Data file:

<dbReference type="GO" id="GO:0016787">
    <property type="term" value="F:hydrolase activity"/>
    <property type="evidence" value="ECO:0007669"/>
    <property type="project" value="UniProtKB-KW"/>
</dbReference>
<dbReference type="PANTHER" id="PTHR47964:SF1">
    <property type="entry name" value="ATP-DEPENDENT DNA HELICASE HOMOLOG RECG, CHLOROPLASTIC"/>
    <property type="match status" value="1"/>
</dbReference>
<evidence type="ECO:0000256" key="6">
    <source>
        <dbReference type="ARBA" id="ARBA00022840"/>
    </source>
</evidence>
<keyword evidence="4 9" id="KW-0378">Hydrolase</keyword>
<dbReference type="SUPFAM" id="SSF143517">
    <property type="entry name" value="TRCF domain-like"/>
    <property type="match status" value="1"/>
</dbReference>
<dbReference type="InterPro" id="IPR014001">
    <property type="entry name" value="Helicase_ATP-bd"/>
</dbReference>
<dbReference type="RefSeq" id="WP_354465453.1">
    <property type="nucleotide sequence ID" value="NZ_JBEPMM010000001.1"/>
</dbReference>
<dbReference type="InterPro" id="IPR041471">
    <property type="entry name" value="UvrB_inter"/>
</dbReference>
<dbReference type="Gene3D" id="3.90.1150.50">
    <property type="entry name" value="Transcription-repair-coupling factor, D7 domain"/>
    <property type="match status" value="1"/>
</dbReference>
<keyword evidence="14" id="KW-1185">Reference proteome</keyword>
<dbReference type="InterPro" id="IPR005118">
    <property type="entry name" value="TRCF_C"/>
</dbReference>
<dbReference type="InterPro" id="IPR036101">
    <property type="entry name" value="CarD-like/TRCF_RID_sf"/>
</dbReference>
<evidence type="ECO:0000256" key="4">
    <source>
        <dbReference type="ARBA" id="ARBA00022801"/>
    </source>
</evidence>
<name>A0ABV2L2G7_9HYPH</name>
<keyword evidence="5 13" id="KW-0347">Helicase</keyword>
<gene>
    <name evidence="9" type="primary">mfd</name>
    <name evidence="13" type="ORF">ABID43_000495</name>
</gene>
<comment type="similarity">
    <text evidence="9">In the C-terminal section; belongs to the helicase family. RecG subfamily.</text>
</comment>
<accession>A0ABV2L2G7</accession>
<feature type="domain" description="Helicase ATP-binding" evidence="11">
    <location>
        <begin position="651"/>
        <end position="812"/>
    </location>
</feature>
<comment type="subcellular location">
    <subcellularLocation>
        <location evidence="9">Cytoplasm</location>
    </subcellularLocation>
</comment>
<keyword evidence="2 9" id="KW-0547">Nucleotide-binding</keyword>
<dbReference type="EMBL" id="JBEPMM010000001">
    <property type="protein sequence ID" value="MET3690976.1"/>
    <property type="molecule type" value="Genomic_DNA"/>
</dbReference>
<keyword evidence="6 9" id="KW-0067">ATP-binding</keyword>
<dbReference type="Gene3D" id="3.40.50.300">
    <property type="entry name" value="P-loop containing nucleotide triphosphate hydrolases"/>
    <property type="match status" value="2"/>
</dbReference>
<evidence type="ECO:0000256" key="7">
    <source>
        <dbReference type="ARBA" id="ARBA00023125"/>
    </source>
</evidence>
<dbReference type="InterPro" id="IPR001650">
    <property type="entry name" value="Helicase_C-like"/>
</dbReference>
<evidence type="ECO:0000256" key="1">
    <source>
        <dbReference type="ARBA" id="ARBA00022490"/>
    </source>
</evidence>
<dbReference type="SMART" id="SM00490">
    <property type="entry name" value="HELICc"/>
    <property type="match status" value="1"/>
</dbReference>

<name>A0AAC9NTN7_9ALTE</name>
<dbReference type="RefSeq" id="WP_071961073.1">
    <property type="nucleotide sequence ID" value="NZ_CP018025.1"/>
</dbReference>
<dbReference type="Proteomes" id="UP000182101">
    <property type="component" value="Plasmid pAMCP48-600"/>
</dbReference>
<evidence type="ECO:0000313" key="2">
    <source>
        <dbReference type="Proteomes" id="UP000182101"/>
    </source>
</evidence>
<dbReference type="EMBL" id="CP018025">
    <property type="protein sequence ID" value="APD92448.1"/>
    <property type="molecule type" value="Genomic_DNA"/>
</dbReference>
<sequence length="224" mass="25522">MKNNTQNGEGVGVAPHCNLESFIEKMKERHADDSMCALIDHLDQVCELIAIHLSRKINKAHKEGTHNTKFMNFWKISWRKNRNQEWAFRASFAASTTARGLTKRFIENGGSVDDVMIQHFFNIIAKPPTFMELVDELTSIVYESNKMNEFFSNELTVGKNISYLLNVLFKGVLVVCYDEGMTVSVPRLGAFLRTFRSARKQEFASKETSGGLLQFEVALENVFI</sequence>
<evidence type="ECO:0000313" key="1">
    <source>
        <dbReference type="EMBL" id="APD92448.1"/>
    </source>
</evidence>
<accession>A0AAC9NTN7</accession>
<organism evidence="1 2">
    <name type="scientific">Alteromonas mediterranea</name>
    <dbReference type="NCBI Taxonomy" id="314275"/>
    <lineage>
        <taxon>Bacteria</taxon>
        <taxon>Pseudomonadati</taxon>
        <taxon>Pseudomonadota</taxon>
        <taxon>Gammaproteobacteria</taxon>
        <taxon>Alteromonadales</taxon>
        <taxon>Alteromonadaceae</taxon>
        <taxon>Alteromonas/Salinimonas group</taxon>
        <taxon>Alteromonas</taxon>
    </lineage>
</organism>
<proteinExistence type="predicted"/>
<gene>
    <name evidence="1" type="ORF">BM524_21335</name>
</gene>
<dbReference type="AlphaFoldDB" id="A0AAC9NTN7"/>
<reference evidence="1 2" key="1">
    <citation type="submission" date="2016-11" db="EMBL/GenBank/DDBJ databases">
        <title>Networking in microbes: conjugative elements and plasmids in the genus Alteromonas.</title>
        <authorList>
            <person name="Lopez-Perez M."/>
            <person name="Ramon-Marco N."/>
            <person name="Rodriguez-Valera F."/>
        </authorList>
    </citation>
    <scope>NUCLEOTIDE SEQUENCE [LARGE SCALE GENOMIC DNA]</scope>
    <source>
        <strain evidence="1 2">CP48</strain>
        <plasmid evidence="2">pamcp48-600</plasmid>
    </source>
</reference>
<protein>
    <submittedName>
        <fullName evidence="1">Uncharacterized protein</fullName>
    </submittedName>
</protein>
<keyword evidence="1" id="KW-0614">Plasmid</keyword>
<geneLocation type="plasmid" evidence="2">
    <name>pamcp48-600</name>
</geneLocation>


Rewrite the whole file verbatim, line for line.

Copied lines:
<dbReference type="GO" id="GO:0016787">
    <property type="term" value="F:hydrolase activity"/>
    <property type="evidence" value="ECO:0007669"/>
    <property type="project" value="UniProtKB-KW"/>
</dbReference>
<dbReference type="PANTHER" id="PTHR47964:SF1">
    <property type="entry name" value="ATP-DEPENDENT DNA HELICASE HOMOLOG RECG, CHLOROPLASTIC"/>
    <property type="match status" value="1"/>
</dbReference>
<evidence type="ECO:0000256" key="6">
    <source>
        <dbReference type="ARBA" id="ARBA00022840"/>
    </source>
</evidence>
<keyword evidence="4 9" id="KW-0378">Hydrolase</keyword>
<dbReference type="SUPFAM" id="SSF143517">
    <property type="entry name" value="TRCF domain-like"/>
    <property type="match status" value="1"/>
</dbReference>
<dbReference type="InterPro" id="IPR014001">
    <property type="entry name" value="Helicase_ATP-bd"/>
</dbReference>
<dbReference type="RefSeq" id="WP_354465453.1">
    <property type="nucleotide sequence ID" value="NZ_JBEPMM010000001.1"/>
</dbReference>
<dbReference type="InterPro" id="IPR041471">
    <property type="entry name" value="UvrB_inter"/>
</dbReference>
<dbReference type="Gene3D" id="3.90.1150.50">
    <property type="entry name" value="Transcription-repair-coupling factor, D7 domain"/>
    <property type="match status" value="1"/>
</dbReference>
<keyword evidence="14" id="KW-1185">Reference proteome</keyword>
<dbReference type="InterPro" id="IPR005118">
    <property type="entry name" value="TRCF_C"/>
</dbReference>
<dbReference type="InterPro" id="IPR036101">
    <property type="entry name" value="CarD-like/TRCF_RID_sf"/>
</dbReference>
<evidence type="ECO:0000256" key="4">
    <source>
        <dbReference type="ARBA" id="ARBA00022801"/>
    </source>
</evidence>
<name>A0ABV2L2G7_9HYPH</name>
<keyword evidence="5 13" id="KW-0347">Helicase</keyword>
<gene>
    <name evidence="9" type="primary">mfd</name>
    <name evidence="13" type="ORF">ABID43_000495</name>
</gene>
<comment type="similarity">
    <text evidence="9">In the C-terminal section; belongs to the helicase family. RecG subfamily.</text>
</comment>
<accession>A0ABV2L2G7</accession>
<feature type="domain" description="Helicase ATP-binding" evidence="11">
    <location>
        <begin position="651"/>
        <end position="812"/>
    </location>
</feature>
<comment type="subcellular location">
    <subcellularLocation>
        <location evidence="9">Cytoplasm</location>
    </subcellularLocation>
</comment>
<keyword evidence="2 9" id="KW-0547">Nucleotide-binding</keyword>
<dbReference type="EMBL" id="JBEPMM010000001">
    <property type="protein sequence ID" value="MET3690976.1"/>
    <property type="molecule type" value="Genomic_DNA"/>
</dbReference>
<keyword evidence="6 9" id="KW-0067">ATP-binding</keyword>
<dbReference type="Gene3D" id="3.40.50.300">
    <property type="entry name" value="P-loop containing nucleotide triphosphate hydrolases"/>
    <property type="match status" value="2"/>
</dbReference>
<evidence type="ECO:0000256" key="7">
    <source>
        <dbReference type="ARBA" id="ARBA00023125"/>
    </source>
</evidence>
<dbReference type="InterPro" id="IPR001650">
    <property type="entry name" value="Helicase_C-like"/>
</dbReference>
<evidence type="ECO:0000256" key="1">
    <source>
        <dbReference type="ARBA" id="ARBA00022490"/>
    </source>
</evidence>
<dbReference type="SMART" id="SM00490">
    <property type="entry name" value="HELICc"/>
    <property type="match status" value="1"/>
</dbReference>

<name>A0AAC9NTN7_9ALTE</name>
<dbReference type="RefSeq" id="WP_071961073.1">
    <property type="nucleotide sequence ID" value="NZ_CP018025.1"/>
</dbReference>
<dbReference type="Proteomes" id="UP000182101">
    <property type="component" value="Plasmid pAMCP48-600"/>
</dbReference>
<evidence type="ECO:0000313" key="2">
    <source>
        <dbReference type="Proteomes" id="UP000182101"/>
    </source>
</evidence>
<dbReference type="EMBL" id="CP018025">
    <property type="protein sequence ID" value="APD92448.1"/>
    <property type="molecule type" value="Genomic_DNA"/>
</dbReference>
<sequence length="224" mass="25522">MKNNTQNGEGVGVAPHCNLESFIEKMKERHADDSMCALIDHLDQVCELIAIHLSRKINKAHKEGTHNTKFMNFWKISWRKNRNQEWAFRASFAASTTARGLTKRFIENGGSVDDVMIQHFFNIIAKPPTFMELVDELTSIVYESNKMNEFFSNELTVGKNISYLLNVLFKGVLVVCYDEGMTVSVPRLGAFLRTFRSARKQEFASKETSGGLLQFEVALENVFI</sequence>
<evidence type="ECO:0000313" key="1">
    <source>
        <dbReference type="EMBL" id="APD92448.1"/>
    </source>
</evidence>
<accession>A0AAC9NTN7</accession>
<organism evidence="1 2">
    <name type="scientific">Alteromonas mediterranea</name>
    <dbReference type="NCBI Taxonomy" id="314275"/>
    <lineage>
        <taxon>Bacteria</taxon>
        <taxon>Pseudomonadati</taxon>
        <taxon>Pseudomonadota</taxon>
        <taxon>Gammaproteobacteria</taxon>
        <taxon>Alteromonadales</taxon>
        <taxon>Alteromonadaceae</taxon>
        <taxon>Alteromonas/Salinimonas group</taxon>
        <taxon>Alteromonas</taxon>
    </lineage>
</organism>
<proteinExistence type="predicted"/>
<gene>
    <name evidence="1" type="ORF">BM524_21335</name>
</gene>
<dbReference type="AlphaFoldDB" id="A0AAC9NTN7"/>
<reference evidence="1 2" key="1">
    <citation type="submission" date="2016-11" db="EMBL/GenBank/DDBJ databases">
        <title>Networking in microbes: conjugative elements and plasmids in the genus Alteromonas.</title>
        <authorList>
            <person name="Lopez-Perez M."/>
            <person name="Ramon-Marco N."/>
            <person name="Rodriguez-Valera F."/>
        </authorList>
    </citation>
    <scope>NUCLEOTIDE SEQUENCE [LARGE SCALE GENOMIC DNA]</scope>
    <source>
        <strain evidence="1 2">CP48</strain>
        <plasmid evidence="2">pamcp48-600</plasmid>
    </source>
</reference>
<protein>
    <submittedName>
        <fullName evidence="1">Uncharacterized protein</fullName>
    </submittedName>
</protein>
<keyword evidence="1" id="KW-0614">Plasmid</keyword>
<geneLocation type="plasmid" evidence="2">
    <name>pamcp48-600</name>
</geneLocation>